Core Equity - Net 1.54% 6.36% 11.00% 4.33% 11.83% 7.33%
S&P 500 Index 3.09% 9.34% 17.90% 9.61% 14.63% 7.18%

Calendar Year Returns1,2

  Core Equity Gross Core Equity Net S&P 500 Index
2016 4.51% 3.79% 11.96%
2015 0.46% -0.19% 1.38%
2014 10.61% 9.95% 13.69%
2013 35.42% 34.61% 32.39%
2012 19.61% 18.90% 16.00%
2011 1.90% 1.29% 2.11%
2010 21.63% 20.91% 15.06%
2009 23.47% 22.74% 26.46%
2008 -33.70% -34.11% -37.00%
2007 15.24% 14.56% 5.49%

1Core Equity composite is comprised of 19 accounts that had $7,498.9 million in total assets as of 6/30/17. Returns reflect the reinvestment of all dividends and other earnings. Portfolio returns are net of all foreign reclaimable and nonreclaimable withholding taxes, if applicable. Withholding taxes are recognized on an accrual basis or cash basis depending on client and/or account type. Additional information regarding treatment of withholding taxes is available upon request. Returns shown gross of fees reflect the deduction of commissions paid, but are gross of all other expenses. Net-of-fees returns are calculated by deducting the highest applicable advisory fee from the monthly gross composite return. The actual fees paid by a client may vary based on assets under management and other factors. A client’s return will be reduced by investment management fees and other expenses incurred in the management of a client’s account. Investment advisory fees are described in Part 2 of the ADV. Investment returns and the actual value of each client account will fluctuate, and at any given time an account could be worth more or less than the amount invested. • The benchmark selected for the composite is intended to provide a method to compare the composite’s performance to an index including securities that are generally similar to those that are included in the composite. However, composite holdings (and, accordingly, risk and volatility) may differ significantly from the securities tracked by its benchmark.

2The S&P 500 Index is a product of S&P Dow Jones Indices LLC (“SPDJI”), and has been licensed for use by Ivy Investment Management Company (IICO). Standard & Poor’s®, S&P® and S&P 500 Index are registered trademarks of Standard & Poor’s Financial Services LLC (“S&P”); Dow Jones® is a registered trademark of Dow Jones Trademark Holdings LLC (“Dow Jones”); and these trademarks have been licensed for use by SPDJI and sublicensed for certain purposes by IICO. IICO's products are not sponsored, endorsed, sold or promoted by SPDJI, Dow Jones, S&P, their respective affiliates, and none of such parties make any representation regarding the advisability of investing in such product(s) nor do they have any liability for any errors, omissions, or interruptions of the S&P 500 Index. 500 Index.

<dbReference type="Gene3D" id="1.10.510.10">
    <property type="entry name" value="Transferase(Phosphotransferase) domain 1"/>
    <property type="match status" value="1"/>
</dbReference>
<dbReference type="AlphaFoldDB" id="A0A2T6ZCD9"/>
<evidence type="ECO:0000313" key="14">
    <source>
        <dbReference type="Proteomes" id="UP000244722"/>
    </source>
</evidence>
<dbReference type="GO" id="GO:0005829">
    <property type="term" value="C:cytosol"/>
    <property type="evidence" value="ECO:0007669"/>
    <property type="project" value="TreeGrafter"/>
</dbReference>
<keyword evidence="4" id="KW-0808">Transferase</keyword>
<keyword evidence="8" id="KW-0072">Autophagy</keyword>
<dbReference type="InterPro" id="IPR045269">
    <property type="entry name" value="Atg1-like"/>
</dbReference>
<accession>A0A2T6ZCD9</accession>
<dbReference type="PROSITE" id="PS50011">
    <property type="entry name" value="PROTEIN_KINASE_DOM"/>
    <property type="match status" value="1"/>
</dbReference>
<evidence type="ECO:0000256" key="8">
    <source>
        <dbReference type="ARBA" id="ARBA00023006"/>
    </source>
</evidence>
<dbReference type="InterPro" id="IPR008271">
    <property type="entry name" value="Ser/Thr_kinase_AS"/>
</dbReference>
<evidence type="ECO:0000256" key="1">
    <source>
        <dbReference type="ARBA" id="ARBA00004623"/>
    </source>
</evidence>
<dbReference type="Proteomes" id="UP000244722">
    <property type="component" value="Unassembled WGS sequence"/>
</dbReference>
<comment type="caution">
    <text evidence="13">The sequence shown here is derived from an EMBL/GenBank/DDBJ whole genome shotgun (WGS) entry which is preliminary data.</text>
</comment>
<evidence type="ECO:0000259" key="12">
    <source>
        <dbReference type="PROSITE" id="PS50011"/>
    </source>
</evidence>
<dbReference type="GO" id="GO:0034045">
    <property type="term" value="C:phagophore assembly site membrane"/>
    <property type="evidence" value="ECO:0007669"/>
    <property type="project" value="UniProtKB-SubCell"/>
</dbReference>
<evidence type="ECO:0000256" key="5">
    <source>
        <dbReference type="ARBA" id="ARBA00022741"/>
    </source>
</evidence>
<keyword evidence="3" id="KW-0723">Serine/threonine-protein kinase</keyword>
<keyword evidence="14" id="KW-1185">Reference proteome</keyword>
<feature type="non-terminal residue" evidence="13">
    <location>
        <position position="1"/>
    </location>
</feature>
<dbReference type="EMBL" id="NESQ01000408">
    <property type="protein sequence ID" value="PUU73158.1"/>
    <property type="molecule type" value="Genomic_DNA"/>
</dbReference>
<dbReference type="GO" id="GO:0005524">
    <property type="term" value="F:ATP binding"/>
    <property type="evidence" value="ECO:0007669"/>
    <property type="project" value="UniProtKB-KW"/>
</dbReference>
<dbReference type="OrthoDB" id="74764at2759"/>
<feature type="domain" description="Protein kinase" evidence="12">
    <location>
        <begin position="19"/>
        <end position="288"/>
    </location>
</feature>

3QTD return from April 1, 2017 through June 30, 2017.

Data as of 6/30/2017

10 Largest Holdings

as a % of total assets

Apple, Inc. 3.76%
Microsoft Corp. 3.53%
Alphabet, Inc. Class A 3.42%
Morgan Stanley 3.17%
JPMorgan Chase & Co. 3.00%
UnitedHealth Group, Inc. 2.91%
Philip Morris International, Inc. 2.87%
Kraft Heinz Co. (The) 2.69%
Home Depot, Inc. (The) 2.64%
Adobe Systems, Inc. 2.48%

Sector Diversification

as a % of equity assets

Information Technology x.xx%
Financials %
Consumer Discretionary %
Health Care %
Energy %
Industrials %
Consumer Staples %
Materials x.xx%

Composite Composition1

Domestic Common Stock 91.35%
Foreign Common Stock 7.33%
Cash and Cash Equivalents 1.32%

Composite Total Assets1

Assets ($M) $7,498.9
Number of Accounts 19

Supplemental data: The Core Equity holdings and sector diversification data shown are 1 of the 19 composite accounts without client specific investment restrictions and may not be reflective of the Core Equity composite as a whole or of any other Core Equity account currently, or in the future, included in such composite. The securities identified and described do not represent all of the securities purchased, sold or recommended for client accounts. The reader should not assume that an investment in the securities identified was or will be profitable.